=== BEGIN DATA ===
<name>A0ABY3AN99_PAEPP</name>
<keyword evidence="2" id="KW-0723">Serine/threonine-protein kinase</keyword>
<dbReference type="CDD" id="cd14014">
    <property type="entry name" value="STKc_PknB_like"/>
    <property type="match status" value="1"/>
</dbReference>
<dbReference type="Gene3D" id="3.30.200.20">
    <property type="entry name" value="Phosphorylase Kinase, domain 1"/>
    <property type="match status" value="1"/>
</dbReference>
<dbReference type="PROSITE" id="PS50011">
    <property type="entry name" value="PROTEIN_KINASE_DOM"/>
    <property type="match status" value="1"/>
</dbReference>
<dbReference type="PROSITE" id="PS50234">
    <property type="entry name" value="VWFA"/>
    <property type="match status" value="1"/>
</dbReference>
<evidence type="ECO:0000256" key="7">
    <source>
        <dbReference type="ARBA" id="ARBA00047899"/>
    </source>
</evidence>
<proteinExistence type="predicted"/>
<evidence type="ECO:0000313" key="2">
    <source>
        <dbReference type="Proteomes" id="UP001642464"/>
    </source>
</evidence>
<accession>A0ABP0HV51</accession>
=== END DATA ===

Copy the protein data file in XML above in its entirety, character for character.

<name>A0ABY3AN99_PAEPP</name>
<keyword evidence="2" id="KW-0723">Serine/threonine-protein kinase</keyword>
<dbReference type="CDD" id="cd14014">
    <property type="entry name" value="STKc_PknB_like"/>
    <property type="match status" value="1"/>
</dbReference>
<dbReference type="Gene3D" id="3.30.200.20">
    <property type="entry name" value="Phosphorylase Kinase, domain 1"/>
    <property type="match status" value="1"/>
</dbReference>
<dbReference type="PROSITE" id="PS50011">
    <property type="entry name" value="PROTEIN_KINASE_DOM"/>
    <property type="match status" value="1"/>
</dbReference>
<dbReference type="PROSITE" id="PS50234">
    <property type="entry name" value="VWFA"/>
    <property type="match status" value="1"/>
</dbReference>
<evidence type="ECO:0000256" key="7">
    <source>
        <dbReference type="ARBA" id="ARBA00047899"/>
    </source>
</evidence>
<proteinExistence type="predicted"/>
<evidence type="ECO:0000313" key="2">
    <source>
        <dbReference type="Proteomes" id="UP001642464"/>
    </source>
</evidence>
<accession>A0ABP0HV51</accession>